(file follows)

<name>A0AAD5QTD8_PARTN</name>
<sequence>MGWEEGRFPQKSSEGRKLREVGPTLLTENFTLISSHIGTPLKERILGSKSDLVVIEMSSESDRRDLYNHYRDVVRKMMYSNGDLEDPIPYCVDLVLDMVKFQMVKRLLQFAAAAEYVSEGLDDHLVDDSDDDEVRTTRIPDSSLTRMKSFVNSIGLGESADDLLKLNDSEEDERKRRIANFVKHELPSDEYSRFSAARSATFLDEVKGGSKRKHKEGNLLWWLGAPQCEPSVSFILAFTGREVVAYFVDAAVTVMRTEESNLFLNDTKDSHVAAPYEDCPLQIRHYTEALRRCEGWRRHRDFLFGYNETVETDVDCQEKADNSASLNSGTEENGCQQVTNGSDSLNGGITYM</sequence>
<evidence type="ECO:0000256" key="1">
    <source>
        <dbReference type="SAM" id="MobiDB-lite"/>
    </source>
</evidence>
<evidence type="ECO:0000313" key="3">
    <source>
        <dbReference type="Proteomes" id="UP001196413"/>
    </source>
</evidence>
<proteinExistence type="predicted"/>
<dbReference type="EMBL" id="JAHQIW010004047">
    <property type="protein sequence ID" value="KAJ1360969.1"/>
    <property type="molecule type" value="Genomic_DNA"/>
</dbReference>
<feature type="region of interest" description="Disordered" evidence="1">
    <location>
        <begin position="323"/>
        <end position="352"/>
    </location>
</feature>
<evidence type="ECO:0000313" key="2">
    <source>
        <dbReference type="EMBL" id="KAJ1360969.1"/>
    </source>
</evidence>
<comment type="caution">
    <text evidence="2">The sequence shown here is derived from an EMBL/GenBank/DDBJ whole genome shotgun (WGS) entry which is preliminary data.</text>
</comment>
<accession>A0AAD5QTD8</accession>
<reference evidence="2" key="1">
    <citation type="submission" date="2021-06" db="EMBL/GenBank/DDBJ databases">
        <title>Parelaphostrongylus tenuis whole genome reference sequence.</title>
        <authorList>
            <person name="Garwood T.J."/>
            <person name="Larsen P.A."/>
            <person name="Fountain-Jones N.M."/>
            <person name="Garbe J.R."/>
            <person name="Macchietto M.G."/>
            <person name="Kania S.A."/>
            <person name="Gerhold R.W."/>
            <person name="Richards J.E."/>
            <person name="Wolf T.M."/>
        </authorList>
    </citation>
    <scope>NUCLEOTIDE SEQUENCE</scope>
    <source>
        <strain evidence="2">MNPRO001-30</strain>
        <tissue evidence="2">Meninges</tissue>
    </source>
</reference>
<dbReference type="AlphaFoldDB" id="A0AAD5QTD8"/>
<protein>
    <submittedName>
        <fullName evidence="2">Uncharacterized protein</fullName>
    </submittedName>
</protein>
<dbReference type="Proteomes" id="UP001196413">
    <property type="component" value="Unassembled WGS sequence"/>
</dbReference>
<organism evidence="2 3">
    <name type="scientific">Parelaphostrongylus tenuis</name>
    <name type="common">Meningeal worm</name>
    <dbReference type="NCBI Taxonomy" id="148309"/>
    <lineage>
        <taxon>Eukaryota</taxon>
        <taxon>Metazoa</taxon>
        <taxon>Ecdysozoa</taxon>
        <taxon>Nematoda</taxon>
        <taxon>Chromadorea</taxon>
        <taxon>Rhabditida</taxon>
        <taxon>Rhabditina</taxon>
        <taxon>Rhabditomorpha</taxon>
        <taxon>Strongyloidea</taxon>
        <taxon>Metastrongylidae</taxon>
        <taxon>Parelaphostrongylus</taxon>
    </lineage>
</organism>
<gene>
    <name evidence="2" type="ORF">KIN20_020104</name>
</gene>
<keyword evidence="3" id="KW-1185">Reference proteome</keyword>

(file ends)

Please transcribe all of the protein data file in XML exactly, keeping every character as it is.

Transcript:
<name>A0AAD5QTD8_PARTN</name>
<sequence>MGWEEGRFPQKSSEGRKLREVGPTLLTENFTLISSHIGTPLKERILGSKSDLVVIEMSSESDRRDLYNHYRDVVRKMMYSNGDLEDPIPYCVDLVLDMVKFQMVKRLLQFAAAAEYVSEGLDDHLVDDSDDDEVRTTRIPDSSLTRMKSFVNSIGLGESADDLLKLNDSEEDERKRRIANFVKHELPSDEYSRFSAARSATFLDEVKGGSKRKHKEGNLLWWLGAPQCEPSVSFILAFTGREVVAYFVDAAVTVMRTEESNLFLNDTKDSHVAAPYEDCPLQIRHYTEALRRCEGWRRHRDFLFGYNETVETDVDCQEKADNSASLNSGTEENGCQQVTNGSDSLNGGITYM</sequence>
<evidence type="ECO:0000256" key="1">
    <source>
        <dbReference type="SAM" id="MobiDB-lite"/>
    </source>
</evidence>
<evidence type="ECO:0000313" key="3">
    <source>
        <dbReference type="Proteomes" id="UP001196413"/>
    </source>
</evidence>
<proteinExistence type="predicted"/>
<dbReference type="EMBL" id="JAHQIW010004047">
    <property type="protein sequence ID" value="KAJ1360969.1"/>
    <property type="molecule type" value="Genomic_DNA"/>
</dbReference>
<feature type="region of interest" description="Disordered" evidence="1">
    <location>
        <begin position="323"/>
        <end position="352"/>
    </location>
</feature>
<evidence type="ECO:0000313" key="2">
    <source>
        <dbReference type="EMBL" id="KAJ1360969.1"/>
    </source>
</evidence>
<comment type="caution">
    <text evidence="2">The sequence shown here is derived from an EMBL/GenBank/DDBJ whole genome shotgun (WGS) entry which is preliminary data.</text>
</comment>
<accession>A0AAD5QTD8</accession>
<reference evidence="2" key="1">
    <citation type="submission" date="2021-06" db="EMBL/GenBank/DDBJ databases">
        <title>Parelaphostrongylus tenuis whole genome reference sequence.</title>
        <authorList>
            <person name="Garwood T.J."/>
            <person name="Larsen P.A."/>
            <person name="Fountain-Jones N.M."/>
            <person name="Garbe J.R."/>
            <person name="Macchietto M.G."/>
            <person name="Kania S.A."/>
            <person name="Gerhold R.W."/>
            <person name="Richards J.E."/>
            <person name="Wolf T.M."/>
        </authorList>
    </citation>
    <scope>NUCLEOTIDE SEQUENCE</scope>
    <source>
        <strain evidence="2">MNPRO001-30</strain>
        <tissue evidence="2">Meninges</tissue>
    </source>
</reference>
<dbReference type="AlphaFoldDB" id="A0AAD5QTD8"/>
<protein>
    <submittedName>
        <fullName evidence="2">Uncharacterized protein</fullName>
    </submittedName>
</protein>
<dbReference type="Proteomes" id="UP001196413">
    <property type="component" value="Unassembled WGS sequence"/>
</dbReference>
<organism evidence="2 3">
    <name type="scientific">Parelaphostrongylus tenuis</name>
    <name type="common">Meningeal worm</name>
    <dbReference type="NCBI Taxonomy" id="148309"/>
    <lineage>
        <taxon>Eukaryota</taxon>
        <taxon>Metazoa</taxon>
        <taxon>Ecdysozoa</taxon>
        <taxon>Nematoda</taxon>
        <taxon>Chromadorea</taxon>
        <taxon>Rhabditida</taxon>
        <taxon>Rhabditina</taxon>
        <taxon>Rhabditomorpha</taxon>
        <taxon>Strongyloidea</taxon>
        <taxon>Metastrongylidae</taxon>
        <taxon>Parelaphostrongylus</taxon>
    </lineage>
</organism>
<gene>
    <name evidence="2" type="ORF">KIN20_020104</name>
</gene>
<keyword evidence="3" id="KW-1185">Reference proteome</keyword>